Moussaoui may be seeking martyrdom

Islamic history expert says his seemingly erratic behavior may have deeper purpose


ALEXANDRIA, Va. -- First, Zacarias Moussaoui pleaded guilty. Then he insisted he wasn't part of the Sept. 11 plot and vowed to fight the death penalty "inch by inch." Then he confessed he was to fly a plane into the White House on Sept. 11, an admission that he had to know could seal his execution.

Finally, during a recess last week he shouted out, "You'll never get my blood!"

For four and a half years, the only U.S. defendant in the most deadly crime in American history has been an enigma - incriminating himself more and more deeply even while charging that everyone from a federal judge to his own lawyers is scheming to send him "to the gas chamber."

But a Columbia University expert in Islamic history says Moussaoui's behavior may not be as erratic and unpredictable as it seems. Rather, Richard Bulliet said, Moussaoui's actions are consistent with a man who is convinced he will be executed and is searching for martyrdom according to Islamic principles.

"In all sorts of things in Muslim devotional practice, niyya, or intent, is a crucial factor," Bulliet said in a telephone interview Friday. "If you are executed having denied everything, then you're not going to have a very great likelihood that God is going to regard you as a martyr, because you have denied the act for which you hope that martyrdom would be granted.

"So you have to confess ... because otherwise, you're sort of copping out on the question of your spiritual intent."

After Moussaoui testified, the jury found unanimously that his lies to federal agents upon his arrest Aug. 16, 2001, in Minnesota prevented the government from at least reducing the Sept. 11 death toll. Last week, with the jury hearing wrenching testimony from victims' families as it began to mull over whether to sentence him to lethal injection, Moussaoui sat nodding in agreement when a federal prosecutor said he had shown "no remorse."

Bulliet stressed that no one knows what the 37-year-old Frenchman of Moroccan descent is thinking as he sits, encircled by federal marshals, his facial expressions shifting from faint grins to scowls to blank stares.

It's possible that Moussaoui's recent confessions "are delusions, aggrandizement - that he's wallowing in momentary celebrity," Bulliet said. "But he has said that the question of martyrdom is conditional in part upon intent. I thought that really rings true. That's the way it works."

Normally in Islam, when a person dies he faces God's judgment on whether his good deeds were carried out "with purity of intent" and outweigh his bad deeds, Bulliet said. If so, he will be received in heaven as a martyr.

During Moussaoui's March 27 testimony, chief federal prosecutor Robert Spencer delved into the question of martyrdom, or shaheed.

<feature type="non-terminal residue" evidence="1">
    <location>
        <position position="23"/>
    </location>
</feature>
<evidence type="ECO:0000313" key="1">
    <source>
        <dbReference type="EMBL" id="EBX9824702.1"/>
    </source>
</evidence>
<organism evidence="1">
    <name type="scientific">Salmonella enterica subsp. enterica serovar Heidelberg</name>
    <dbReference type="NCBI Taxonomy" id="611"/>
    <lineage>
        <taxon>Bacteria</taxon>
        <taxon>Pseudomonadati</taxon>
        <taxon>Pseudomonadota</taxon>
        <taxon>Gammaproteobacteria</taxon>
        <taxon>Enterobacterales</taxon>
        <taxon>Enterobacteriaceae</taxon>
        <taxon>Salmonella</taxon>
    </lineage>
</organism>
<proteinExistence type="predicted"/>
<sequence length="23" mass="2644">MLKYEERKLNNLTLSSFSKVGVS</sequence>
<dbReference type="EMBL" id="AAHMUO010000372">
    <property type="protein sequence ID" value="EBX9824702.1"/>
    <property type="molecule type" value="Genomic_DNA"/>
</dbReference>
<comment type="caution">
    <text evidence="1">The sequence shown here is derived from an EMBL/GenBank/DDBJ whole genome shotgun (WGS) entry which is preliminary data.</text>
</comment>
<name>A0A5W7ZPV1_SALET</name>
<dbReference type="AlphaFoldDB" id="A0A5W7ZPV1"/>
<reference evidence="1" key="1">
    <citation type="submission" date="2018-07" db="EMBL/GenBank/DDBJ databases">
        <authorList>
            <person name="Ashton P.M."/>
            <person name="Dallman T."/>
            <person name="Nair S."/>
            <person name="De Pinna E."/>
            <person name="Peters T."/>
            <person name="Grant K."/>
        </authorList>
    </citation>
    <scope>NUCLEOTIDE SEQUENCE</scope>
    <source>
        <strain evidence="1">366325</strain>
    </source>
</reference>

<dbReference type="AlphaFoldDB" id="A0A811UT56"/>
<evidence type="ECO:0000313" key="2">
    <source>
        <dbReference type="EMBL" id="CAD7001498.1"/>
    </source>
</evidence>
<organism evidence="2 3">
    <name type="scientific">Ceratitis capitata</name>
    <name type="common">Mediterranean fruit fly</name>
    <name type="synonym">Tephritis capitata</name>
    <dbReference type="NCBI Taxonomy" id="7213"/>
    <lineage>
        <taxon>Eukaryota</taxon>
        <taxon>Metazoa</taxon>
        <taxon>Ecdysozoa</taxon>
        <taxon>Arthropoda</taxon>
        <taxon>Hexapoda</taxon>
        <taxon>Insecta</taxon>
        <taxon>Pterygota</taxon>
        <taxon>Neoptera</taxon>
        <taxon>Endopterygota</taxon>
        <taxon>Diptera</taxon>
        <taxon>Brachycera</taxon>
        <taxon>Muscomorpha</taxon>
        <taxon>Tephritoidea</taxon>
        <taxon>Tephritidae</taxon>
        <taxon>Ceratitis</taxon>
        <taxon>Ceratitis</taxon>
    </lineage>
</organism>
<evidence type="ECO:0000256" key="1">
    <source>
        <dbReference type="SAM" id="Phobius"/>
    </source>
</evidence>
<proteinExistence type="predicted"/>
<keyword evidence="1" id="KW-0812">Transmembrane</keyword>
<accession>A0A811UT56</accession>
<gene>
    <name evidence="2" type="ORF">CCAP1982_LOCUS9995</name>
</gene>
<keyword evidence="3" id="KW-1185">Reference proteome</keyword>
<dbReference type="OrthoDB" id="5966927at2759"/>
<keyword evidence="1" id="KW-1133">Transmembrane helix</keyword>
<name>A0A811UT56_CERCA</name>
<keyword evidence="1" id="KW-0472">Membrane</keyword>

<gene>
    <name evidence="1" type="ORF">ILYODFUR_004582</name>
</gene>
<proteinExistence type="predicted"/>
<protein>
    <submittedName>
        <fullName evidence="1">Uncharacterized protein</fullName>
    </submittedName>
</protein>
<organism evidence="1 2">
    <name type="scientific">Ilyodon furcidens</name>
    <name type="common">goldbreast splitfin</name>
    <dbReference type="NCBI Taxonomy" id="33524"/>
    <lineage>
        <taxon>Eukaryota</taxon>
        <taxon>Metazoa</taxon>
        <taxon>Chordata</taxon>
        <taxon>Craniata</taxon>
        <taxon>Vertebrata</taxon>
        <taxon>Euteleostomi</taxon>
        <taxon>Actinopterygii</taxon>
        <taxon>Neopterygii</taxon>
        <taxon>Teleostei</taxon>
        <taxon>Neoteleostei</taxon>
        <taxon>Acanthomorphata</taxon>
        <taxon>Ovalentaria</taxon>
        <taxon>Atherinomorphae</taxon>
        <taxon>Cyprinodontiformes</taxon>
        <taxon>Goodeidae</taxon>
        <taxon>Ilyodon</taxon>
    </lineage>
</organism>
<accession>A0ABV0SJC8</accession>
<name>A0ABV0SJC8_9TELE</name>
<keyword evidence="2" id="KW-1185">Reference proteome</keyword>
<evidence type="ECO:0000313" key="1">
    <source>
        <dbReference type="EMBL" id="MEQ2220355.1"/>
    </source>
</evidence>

Asked if receiving the death penalty is "dying shaheed," Moussaoui replied in broken English:

"It depends if you have, if you have fought to the best of your ability. It can depend on your intention. The same action can have two very different result. ... So for us a shaheed mean martyr at war. And you do not aim to be a shaheed. You fight, and if you meant to come, you come. You don't decide, OK, I'm going to be a shaheed. ... Even if you don't die shaheed, if you pray five times a day and you are truthful to God, you go to heaven."

Moussaoui said he believes in destiny - that "life and death is in the hand of God."

Some legal experts say Moussaoui's only hopes of surviving may be winning an appeal on constitutional grounds or having one or more jurors reject a death sentence in order to stop him from becoming a martyr, as occurred with defendants in the 1998 African Embassy bombings.

Moussaoui's defense lawyers have only mentioned martyrdom once or twice. They say that when they present mitigating factors in the final stages of the sentencing trial, psychiatric experts will testify that Moussaoui suffers from paranoid schizophrenia.

But Bulliet said paranoia seems to be a "self-absorbed state where you think everything is focused on you. Well, everything is focused on him. It appears that the entire U.S. government and the entire reaction to Sept. 11 is focused on him, in his case, right now. That isn't paranoia. That's real."

Bulliet said Moussaoui's shouted curses toward America, his singing "Burn in the USA" to the tune of the Bruce Springsteen hit "Born in the USA" and his reveling in the anguish of Sept. 11 victims all fit into place.

"If he believes that the might of the United States and the rage and hurt after 9/11 has by some sort of fluke of law come to be focused on him and that they are going to kill him in revenge for what happened on 9/11, and that's OK, he's ready to die," Bulliet said.

"And he knows that his spiritual intent is pure and that God will see it that way, for him to thumb his nose at the great power that's going to stomp him into nonexistence, why not? He doesn't have many more opportunities to thumb his nose at the power of the United States."

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